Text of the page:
She was a gorgeous blonde. He was a bumbling playboy. When they fell in love and married, his billionaire father promptly disinherited them. Undaunted, the couple settled into middle-class life, she as a homemaker and mother, he as the long-suffering employee of an irascible boss, Mr. J.C. Dithers.
The rest is comic-strip history. Ever since cartoonist Chic Young created Blondie and Dagwood Bumstead in 1930, their domestic comedy has won readers' hearts by playing on four universal themes: eating, sleeping, raising children, and earning a living. Today, 75 years later, they reign as the most famous cartoon couple in history.
On Sunday, to celebrate 75 years in the funny pages, the Bumsteads will host a gala anniversary party. When readers open to "Blondie" that day, they'll find a mythical extravaganza that includes such beloved characters as Beetle Bailey, Hagar the Horrible, Garfield, Dennis the Menace, and Dilbert. Even President and Mrs. Bush will be portrayed in the party scene.
It's being called the biggest event in comic-strip history. And no wonder. "Blondie" appears in more than 2,300 newspapers in 55 countries and is translated into 35 languages. An estimated 250 million people see it. It is consistently among the five most popular newspaper comics.
The first "Blondie" strip ran on Sept. 8, 1930. When Dagwood gave up his inheritance to marry Blondie in 1933, his choice offered a rich story line, says Kathleen Turner, professor of communications at Davidson College in North Carolina. "It meant that Chic Young could now have the penniless but infatuated young couple reassure readers that with love, humor, and perseverance, the American dream was still possible."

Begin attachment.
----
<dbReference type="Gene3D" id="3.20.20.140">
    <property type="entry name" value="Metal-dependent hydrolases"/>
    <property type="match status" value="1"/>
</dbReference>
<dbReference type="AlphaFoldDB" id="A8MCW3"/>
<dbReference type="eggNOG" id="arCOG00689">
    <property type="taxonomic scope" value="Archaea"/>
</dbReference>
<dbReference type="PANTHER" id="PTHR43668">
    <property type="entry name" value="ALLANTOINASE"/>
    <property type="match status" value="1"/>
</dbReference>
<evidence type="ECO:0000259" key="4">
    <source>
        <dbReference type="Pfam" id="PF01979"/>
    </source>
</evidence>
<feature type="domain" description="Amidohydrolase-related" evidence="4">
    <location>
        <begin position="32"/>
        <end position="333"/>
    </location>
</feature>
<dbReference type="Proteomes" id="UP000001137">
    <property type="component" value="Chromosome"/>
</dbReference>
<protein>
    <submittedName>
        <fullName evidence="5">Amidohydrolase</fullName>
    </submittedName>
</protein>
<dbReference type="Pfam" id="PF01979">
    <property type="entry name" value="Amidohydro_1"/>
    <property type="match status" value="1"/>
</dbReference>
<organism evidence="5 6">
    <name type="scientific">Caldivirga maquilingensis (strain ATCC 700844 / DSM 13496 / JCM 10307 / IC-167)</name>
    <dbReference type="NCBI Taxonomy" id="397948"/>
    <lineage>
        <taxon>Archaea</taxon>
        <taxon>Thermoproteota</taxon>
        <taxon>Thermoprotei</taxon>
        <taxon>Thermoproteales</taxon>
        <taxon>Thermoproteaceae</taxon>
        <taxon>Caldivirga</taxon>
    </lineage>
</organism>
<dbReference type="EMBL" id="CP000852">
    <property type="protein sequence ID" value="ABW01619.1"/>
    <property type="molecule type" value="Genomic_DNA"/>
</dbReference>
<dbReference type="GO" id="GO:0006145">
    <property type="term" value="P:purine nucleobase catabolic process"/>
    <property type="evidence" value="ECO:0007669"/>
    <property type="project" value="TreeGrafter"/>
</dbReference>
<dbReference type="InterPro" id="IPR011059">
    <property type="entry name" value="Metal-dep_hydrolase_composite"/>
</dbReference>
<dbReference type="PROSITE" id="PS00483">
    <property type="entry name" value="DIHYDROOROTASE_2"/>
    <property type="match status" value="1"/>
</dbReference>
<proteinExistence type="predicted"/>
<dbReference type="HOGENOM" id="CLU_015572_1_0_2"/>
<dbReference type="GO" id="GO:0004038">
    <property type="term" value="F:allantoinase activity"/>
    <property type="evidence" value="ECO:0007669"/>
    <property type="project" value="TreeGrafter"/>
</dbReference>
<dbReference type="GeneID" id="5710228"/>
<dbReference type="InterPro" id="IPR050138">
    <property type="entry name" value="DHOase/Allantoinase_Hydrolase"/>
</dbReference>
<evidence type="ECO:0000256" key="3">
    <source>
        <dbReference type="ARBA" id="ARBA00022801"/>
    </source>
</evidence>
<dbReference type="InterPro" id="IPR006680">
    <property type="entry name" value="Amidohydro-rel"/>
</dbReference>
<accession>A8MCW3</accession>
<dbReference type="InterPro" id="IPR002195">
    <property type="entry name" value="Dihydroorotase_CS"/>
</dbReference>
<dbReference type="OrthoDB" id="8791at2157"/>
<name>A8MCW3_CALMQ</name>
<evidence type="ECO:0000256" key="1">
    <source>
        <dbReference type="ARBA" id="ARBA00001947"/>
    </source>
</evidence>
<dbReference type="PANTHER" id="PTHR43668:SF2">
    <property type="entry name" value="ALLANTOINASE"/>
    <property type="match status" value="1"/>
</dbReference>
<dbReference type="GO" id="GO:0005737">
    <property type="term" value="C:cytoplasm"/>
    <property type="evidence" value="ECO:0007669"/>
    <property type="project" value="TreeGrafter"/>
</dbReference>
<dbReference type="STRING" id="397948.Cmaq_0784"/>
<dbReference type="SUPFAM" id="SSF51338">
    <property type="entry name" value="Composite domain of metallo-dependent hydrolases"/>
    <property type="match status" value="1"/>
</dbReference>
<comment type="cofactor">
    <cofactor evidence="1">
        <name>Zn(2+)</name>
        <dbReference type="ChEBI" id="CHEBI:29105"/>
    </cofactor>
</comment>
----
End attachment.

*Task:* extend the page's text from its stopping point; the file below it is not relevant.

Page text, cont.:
After Mr. Young's death in 1973, his son, Dean, took over. With artist Denis Lebrun, he produces seven strips a week from a studio in Clearwater Beach, Fla. In a telephone interview, he refers to his father as "my daddy, the genius, who created this wonderful cast of characters to work with."
Over the decades, Young has updated the Bumsteads. They now talk on cellphones. Blondie runs a catering business and owns a laptop. Dagwood uses a computer at the office. Instead of racing to catch a bus to work, he carpools. "The bus deal became old-fashioned," Young explains.
Was it hard to turn the Bumsteads into a dual-career family? "I debated a long time before I did it," Young says. "I wasn't sure what business I wanted Blondie to go into. Catering was perfect. The eating business was real close to home."